Formation and persistence of oppositional identities

Abstract : We develop a dynamic model of identity formation that explains why ethnic minorities may choose to adopt oppositional identities (i.e. some individuals may reject or not the dominant culture) and why this behavior may persist over time. We first show that the prevalence of an oppositional culture in the minority group cannot always be sustained in equilibrium. Indeed, because the size of the majority group is larger, there is an "imposed" process of exposition to role models from the majority group that favors the diffusion of mainstream values in the minority community. In spite of this, an oppositional culture in the minority group can nevertheless be sustained in steady state if there is enough cultural segmentation in terms of role models, or if the size of the minority group is large enough, or if the degree of oppositional identity it implies is high enough. We also demonstrate that the higher the level of harassment and the number of racist individuals in the society, the more likely an oppositional minority culture will emerge. We finally show that ethnic identity and socialization effort can be more intense in mixed rather than segregated neighborhoods.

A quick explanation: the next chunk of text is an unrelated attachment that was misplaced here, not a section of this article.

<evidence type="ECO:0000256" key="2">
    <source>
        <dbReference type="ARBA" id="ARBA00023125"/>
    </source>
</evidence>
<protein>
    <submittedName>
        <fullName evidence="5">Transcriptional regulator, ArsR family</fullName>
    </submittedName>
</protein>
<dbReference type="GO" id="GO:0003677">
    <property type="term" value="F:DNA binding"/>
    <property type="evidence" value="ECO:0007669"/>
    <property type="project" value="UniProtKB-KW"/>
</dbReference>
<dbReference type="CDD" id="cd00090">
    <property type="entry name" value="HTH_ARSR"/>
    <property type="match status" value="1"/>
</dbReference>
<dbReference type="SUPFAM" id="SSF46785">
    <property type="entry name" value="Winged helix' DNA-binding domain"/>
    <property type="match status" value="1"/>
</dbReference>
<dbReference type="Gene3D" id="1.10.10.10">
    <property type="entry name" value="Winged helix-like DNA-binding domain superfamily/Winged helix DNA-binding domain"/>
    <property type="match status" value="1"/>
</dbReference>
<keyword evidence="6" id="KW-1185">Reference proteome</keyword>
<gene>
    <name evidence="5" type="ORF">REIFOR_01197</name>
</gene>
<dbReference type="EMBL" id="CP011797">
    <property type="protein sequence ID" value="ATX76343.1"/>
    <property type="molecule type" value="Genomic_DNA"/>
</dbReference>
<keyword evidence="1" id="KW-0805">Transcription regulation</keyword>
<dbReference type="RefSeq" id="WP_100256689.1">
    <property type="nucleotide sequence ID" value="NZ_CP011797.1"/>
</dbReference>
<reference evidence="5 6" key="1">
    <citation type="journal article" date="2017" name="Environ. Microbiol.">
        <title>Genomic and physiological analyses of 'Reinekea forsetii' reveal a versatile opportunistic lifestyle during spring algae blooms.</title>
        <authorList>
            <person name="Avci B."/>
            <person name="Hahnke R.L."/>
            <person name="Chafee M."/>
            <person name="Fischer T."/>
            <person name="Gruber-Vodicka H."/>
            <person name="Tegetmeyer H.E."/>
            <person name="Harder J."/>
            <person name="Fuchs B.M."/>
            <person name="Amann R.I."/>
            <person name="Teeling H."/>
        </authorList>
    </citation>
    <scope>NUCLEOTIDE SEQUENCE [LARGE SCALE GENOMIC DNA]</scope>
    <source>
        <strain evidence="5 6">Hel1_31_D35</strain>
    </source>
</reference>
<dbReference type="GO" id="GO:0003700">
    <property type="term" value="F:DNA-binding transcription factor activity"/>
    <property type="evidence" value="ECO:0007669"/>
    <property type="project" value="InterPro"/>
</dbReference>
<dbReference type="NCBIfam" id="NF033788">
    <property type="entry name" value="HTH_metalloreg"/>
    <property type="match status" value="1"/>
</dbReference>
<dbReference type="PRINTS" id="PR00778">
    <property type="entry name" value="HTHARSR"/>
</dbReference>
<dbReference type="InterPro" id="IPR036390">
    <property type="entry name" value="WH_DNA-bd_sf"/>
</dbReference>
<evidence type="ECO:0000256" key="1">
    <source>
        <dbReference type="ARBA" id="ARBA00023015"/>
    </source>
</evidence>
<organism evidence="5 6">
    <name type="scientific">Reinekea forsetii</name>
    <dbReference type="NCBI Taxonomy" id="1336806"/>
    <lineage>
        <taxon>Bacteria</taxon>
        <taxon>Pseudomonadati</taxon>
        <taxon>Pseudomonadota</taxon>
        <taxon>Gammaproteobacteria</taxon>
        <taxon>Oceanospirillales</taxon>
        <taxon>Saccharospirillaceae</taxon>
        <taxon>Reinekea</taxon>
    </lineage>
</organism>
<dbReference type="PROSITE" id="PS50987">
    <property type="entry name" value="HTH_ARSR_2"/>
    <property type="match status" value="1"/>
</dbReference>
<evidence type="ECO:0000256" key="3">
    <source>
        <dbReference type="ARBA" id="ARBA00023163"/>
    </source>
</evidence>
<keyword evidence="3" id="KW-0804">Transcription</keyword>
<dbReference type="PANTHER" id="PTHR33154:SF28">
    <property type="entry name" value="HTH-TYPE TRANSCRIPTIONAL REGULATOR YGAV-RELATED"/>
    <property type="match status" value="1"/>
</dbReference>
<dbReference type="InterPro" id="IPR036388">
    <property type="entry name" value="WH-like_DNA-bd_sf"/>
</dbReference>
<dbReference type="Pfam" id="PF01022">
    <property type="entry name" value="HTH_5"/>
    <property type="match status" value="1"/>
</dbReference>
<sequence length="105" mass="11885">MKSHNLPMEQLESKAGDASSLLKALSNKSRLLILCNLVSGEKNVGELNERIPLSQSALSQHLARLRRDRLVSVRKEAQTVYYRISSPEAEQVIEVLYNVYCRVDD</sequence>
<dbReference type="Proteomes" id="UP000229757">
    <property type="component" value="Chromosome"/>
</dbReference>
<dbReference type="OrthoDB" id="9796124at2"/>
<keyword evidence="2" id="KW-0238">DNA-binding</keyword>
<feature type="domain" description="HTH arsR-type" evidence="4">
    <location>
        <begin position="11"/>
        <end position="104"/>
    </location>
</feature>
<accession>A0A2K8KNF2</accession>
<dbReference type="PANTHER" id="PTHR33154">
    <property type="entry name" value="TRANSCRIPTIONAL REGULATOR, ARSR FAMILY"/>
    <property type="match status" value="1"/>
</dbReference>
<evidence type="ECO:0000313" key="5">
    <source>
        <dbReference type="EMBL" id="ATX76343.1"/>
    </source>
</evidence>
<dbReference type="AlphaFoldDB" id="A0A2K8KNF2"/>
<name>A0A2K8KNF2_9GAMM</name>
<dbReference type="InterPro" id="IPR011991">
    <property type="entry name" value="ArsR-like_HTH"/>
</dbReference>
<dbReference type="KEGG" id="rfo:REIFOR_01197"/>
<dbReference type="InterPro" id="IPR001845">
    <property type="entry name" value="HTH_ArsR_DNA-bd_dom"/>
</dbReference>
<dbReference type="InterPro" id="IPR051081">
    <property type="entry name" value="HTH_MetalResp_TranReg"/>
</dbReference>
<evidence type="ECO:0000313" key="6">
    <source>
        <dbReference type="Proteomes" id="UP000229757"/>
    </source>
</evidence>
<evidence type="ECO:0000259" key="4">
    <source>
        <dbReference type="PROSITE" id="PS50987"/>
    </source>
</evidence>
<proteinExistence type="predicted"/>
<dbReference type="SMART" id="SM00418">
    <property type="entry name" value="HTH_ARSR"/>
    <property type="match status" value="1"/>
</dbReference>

Type de document :
Article dans une revue
European Economic Review, Elsevier, 2011, 55 (8), pp.1046-1071. 〈10.1016/j.euroecorev.2011.04.009〉
Liste complète des métadonnées

https://hal-pjse.archives-ouvertes.fr/halshs-00754495
Contributeur : Caroline Bauer <>
Soumis le : mardi 20 novembre 2012 - 09:44:33
Dernière modification le : mardi 24 avril 2018 - 17:20:14

Identifiants

Collections

Citation

Alberto Bisin, Eleonora Patacchini, Thierry Verdier, Yves Zenou. Formation and persistence of oppositional identities. European Economic Review, Elsevier, 2011, 55 (8), pp.1046-1071. 〈10.1016/j.euroecorev.2011.04.009〉. 〈halshs-00754495〉

Partager

Métriques

Consultations de la notice

296